When you look at the marketing for the movie Lion, with its emphasis on Nicole Kidman crying in a chair, and Rooney Mara whispering to Dev Patel with deep and thoughtful philosophizing, and even that poster that you can see above (seriously, that thing is woeful), you may be forgiven for thinking that this true-life story is going to be the average Oscar bait.

In reality, however, this film does stand above the pack in that regard, at least for the most part. This is a beautifully shot, very well acted film with a strong emotional center. And not a dry eye left the nearly full theater I saw it in, either.

Lion tells the true story of Saroo, an Indian man who as a young child was seperated from his brother during a train trip. After being seperated, Saroo remained on his train for many days and ended up in Calcutta, 1600kms away from his home. Unable to find his way home, Saroo ends up in an orphanage from where he is adopted by an Australian couple, Sue and John Brierley. Despite living a relatively affluent live in Hobart, compared to the world he came from, Saroo never really lets go of the memory of his mother and his brother, and despite only having limited references, an adult Saroo uses Google Earth to painstakingly retrace his steps and find his hometown in the hopes of reuniting with his family.

The film is split into two parts, more or less, and both parts feature some very good performances. The first part, featuring the child Saroo surviving on the streets of Calcutta, is led by young newcomer Sunny Pawar in the lead role. Child actors can sometimes backfire on a production, but it definitely paid off here as Pawar is engaging and heartbreaking as he fruitlessly searches the giant city for his mother, and avoiding some pretty abhorrent threats along the way.

It’s always something of a relief when a child actor is good. Because it can go horribly, horribly wrong….

The second part of the story, featuring an adult Saroo searching almost obsessively for his home, is the part that features the actors that people would recognize (and thus made the marketing campaign). A lot of buzz during the awards season has surrounded Nicole Kidman, who plays Saroo’s adoptive mother Sue. Kidman is stronger than she’s been in any role for a long time, but her screentime is not overly high – perhaps to the detriment of the film. Dev Patel is solid in the role of Saroo, and hopefully this performance will allow him more lead roles in the future. Of particular note is the way that Patel (a British actor of Indian heritage) nails the Australian accent without sounding like an imitation of Crocodile Dundee.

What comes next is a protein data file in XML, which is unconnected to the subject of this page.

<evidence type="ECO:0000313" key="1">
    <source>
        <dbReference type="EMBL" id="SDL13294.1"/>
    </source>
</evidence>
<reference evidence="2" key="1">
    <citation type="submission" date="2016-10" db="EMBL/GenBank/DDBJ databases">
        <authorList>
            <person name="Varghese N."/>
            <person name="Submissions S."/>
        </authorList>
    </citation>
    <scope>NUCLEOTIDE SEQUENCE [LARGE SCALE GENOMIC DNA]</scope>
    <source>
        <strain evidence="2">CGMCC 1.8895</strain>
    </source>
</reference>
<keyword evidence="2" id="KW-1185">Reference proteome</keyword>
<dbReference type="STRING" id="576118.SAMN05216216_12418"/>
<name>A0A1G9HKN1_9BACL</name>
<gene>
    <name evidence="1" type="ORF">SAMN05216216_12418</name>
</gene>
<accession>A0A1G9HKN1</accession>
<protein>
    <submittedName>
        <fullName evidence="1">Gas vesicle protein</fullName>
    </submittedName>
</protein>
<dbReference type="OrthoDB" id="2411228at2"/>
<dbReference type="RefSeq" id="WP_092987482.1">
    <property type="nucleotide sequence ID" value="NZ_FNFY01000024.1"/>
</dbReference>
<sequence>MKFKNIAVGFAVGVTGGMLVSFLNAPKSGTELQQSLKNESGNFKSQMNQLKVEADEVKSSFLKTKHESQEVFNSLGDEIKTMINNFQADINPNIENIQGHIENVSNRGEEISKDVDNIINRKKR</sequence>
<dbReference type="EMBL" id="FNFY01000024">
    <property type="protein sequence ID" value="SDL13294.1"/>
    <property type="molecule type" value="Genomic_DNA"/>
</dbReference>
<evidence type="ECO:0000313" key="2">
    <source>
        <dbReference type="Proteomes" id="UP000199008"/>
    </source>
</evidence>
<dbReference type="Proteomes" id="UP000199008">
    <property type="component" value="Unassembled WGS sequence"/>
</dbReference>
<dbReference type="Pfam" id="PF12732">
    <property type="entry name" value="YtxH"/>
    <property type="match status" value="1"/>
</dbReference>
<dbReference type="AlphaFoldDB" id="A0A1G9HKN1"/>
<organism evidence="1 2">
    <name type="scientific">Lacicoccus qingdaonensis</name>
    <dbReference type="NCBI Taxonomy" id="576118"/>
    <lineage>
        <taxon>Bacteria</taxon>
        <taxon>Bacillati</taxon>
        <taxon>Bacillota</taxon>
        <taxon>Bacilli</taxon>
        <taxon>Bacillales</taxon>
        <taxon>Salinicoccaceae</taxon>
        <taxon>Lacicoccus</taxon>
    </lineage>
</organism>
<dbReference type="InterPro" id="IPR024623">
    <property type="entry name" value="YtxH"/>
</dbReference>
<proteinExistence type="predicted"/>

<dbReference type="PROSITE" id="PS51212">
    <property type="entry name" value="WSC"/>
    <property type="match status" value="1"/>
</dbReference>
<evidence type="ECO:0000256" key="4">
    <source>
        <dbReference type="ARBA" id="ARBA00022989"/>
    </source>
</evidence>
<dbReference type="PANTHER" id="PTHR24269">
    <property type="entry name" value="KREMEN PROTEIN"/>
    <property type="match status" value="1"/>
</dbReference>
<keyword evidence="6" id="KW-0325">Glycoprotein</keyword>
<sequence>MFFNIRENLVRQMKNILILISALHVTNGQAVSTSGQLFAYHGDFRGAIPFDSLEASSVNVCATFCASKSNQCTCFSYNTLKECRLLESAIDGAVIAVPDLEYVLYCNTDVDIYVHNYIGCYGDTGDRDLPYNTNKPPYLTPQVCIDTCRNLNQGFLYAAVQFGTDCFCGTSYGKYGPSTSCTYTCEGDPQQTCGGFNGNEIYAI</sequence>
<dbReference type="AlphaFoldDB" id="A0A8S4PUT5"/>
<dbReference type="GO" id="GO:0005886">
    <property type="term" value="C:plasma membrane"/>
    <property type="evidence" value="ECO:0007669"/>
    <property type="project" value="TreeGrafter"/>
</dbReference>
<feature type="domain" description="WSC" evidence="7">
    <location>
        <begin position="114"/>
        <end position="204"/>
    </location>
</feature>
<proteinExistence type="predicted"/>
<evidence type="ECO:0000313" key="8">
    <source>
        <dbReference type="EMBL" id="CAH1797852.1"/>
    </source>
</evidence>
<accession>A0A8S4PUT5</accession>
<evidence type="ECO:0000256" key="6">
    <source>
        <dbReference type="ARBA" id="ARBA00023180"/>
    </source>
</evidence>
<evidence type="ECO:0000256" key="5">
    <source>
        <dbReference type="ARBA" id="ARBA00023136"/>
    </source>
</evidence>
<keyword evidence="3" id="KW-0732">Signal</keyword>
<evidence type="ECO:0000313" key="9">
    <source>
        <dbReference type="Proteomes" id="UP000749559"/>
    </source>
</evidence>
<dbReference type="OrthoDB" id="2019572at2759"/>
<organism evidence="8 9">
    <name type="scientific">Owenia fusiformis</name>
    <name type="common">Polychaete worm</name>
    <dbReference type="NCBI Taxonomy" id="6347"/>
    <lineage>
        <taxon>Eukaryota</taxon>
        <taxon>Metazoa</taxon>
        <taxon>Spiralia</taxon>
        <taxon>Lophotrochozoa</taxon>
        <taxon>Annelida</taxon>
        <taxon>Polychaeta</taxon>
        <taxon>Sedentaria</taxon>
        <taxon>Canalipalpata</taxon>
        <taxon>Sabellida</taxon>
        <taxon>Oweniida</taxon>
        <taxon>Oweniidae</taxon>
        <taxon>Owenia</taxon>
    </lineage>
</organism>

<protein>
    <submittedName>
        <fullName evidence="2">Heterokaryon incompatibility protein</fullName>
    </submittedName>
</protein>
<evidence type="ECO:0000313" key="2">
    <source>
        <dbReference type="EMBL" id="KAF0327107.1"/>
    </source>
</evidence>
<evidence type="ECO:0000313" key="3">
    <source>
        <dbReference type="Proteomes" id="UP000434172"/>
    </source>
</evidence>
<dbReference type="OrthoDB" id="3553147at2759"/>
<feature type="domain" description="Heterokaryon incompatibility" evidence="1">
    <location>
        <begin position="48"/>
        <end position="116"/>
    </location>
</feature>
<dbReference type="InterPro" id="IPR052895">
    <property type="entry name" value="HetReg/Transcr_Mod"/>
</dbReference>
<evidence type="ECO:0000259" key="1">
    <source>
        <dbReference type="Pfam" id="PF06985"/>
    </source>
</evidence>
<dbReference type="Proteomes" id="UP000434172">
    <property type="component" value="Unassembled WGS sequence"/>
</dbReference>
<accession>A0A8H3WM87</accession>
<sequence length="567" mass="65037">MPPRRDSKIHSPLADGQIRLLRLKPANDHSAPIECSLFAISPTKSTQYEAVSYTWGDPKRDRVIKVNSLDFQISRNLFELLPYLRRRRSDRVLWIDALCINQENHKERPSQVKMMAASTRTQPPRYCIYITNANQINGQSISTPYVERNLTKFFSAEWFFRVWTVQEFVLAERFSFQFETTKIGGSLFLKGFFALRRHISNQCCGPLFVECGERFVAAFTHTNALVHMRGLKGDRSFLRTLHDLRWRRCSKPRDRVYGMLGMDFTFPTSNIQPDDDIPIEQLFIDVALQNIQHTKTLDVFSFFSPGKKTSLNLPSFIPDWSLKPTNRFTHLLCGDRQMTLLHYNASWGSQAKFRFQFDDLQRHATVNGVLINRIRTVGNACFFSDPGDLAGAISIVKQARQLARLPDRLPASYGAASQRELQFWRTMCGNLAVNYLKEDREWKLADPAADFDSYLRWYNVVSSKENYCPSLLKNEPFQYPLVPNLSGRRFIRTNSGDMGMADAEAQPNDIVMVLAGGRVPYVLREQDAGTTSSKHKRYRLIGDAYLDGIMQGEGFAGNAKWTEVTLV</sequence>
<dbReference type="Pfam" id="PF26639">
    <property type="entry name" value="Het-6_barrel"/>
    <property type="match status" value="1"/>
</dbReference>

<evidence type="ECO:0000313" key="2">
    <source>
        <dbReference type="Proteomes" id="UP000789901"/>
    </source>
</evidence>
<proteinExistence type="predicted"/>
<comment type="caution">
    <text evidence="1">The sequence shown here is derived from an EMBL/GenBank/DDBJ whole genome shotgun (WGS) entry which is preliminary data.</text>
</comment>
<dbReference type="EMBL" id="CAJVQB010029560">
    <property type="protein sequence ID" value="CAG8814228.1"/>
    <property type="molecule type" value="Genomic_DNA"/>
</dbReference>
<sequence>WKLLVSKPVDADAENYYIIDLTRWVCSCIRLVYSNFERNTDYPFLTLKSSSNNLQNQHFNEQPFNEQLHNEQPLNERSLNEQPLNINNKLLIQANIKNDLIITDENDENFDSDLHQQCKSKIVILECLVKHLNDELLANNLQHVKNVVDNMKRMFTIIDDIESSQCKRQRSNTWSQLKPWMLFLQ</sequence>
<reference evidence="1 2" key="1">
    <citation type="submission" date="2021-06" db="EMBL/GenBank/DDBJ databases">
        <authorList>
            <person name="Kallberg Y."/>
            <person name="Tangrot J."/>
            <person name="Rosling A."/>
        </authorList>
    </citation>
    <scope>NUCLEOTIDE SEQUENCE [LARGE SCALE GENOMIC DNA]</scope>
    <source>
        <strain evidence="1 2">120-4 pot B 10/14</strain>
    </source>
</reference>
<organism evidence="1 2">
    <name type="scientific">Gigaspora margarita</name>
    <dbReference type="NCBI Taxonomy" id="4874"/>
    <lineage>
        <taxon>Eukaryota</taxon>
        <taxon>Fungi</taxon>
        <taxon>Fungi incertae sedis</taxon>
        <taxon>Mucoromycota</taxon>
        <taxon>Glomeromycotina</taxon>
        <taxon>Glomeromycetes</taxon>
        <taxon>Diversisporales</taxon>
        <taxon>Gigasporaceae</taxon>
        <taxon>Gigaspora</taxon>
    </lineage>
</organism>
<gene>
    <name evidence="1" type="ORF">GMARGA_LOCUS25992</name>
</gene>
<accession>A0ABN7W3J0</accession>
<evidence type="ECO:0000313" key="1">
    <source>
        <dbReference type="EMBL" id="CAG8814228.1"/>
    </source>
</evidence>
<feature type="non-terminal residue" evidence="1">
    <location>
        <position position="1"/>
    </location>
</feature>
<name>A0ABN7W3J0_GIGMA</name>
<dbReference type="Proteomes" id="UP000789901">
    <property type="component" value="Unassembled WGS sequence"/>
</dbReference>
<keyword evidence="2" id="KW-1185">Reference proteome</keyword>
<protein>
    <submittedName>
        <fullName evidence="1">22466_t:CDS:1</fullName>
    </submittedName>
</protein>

Rooney Mara, on the other hand, didn’t do much at all and had a bit of a nothing character. Playing Saroo’s girlfriend Lucy, it’s a role that you almost could have left out of the film altogether and still told the story. Her role in the film mostly consists of lying in bed with Saroo and quietly asking him about his search for his parents. She’s a sounding board, but not a very interesting one.

The movie itself works much better as well during the opening half. Saroo’s journey as a child is pretty heartbreaking, and with the strong performance, fantastic cinematography of the Indian landscape and a very well portrayed example of how scary a place like Calcutta can be for a small child, alone and unable to speak the language. Even though the audience is well aware how the portion of that story ends, it’s still fascinating stuff.

Once the adult Saroo begins his search, the film slows down a lot. Not enough to turn it into a bad movie, but for half an hour or so it goes from a great film to a just OK one, despite strong performances and dazzling cinematography, this time of the beautiful Tasmanian landscape. It’s just that Saroo’s search is repetitive by nature. He spends about 4 years searching on and off for his family, alternatively giving up and getting the inspiration to keep going, which does grate a little bit. But eventually, the film finds its footing to reach an emotional climax and the end result left me feeling elated, sad and helpless all at the same time – which is a bizarre feeling that needs to be felt to be believed.

A typical scene at the end of a
Lion screeningNot pictured is the idiots at the back who missed why everyone else is crying because they were TOO BUSY TALKING!!!!!!

 Overall, I’d highly recommend this film. One of the best movies out of Screen Australia in years, it does transcend that Oscar-bait tag that many have given it, and despite a weak spot in the middle it is a rewarding experience.

4.4/5 – A more than solid film that will reward moviegoers looking for an emotional story.


Another Bloody Critic would like to take this opportunity to remember the life and work of British actor Gordon Kaye, who died this morning. While Kaye made a number of small film appearances, most notably in Terry Gilliam’s Brazil, it was on TV, and in particular the sitcom ‘Allo ‘Allo (as beleaguered cafe owner Rene Artois) where Kaye earned most recognition. RIP Gordon Kaye.


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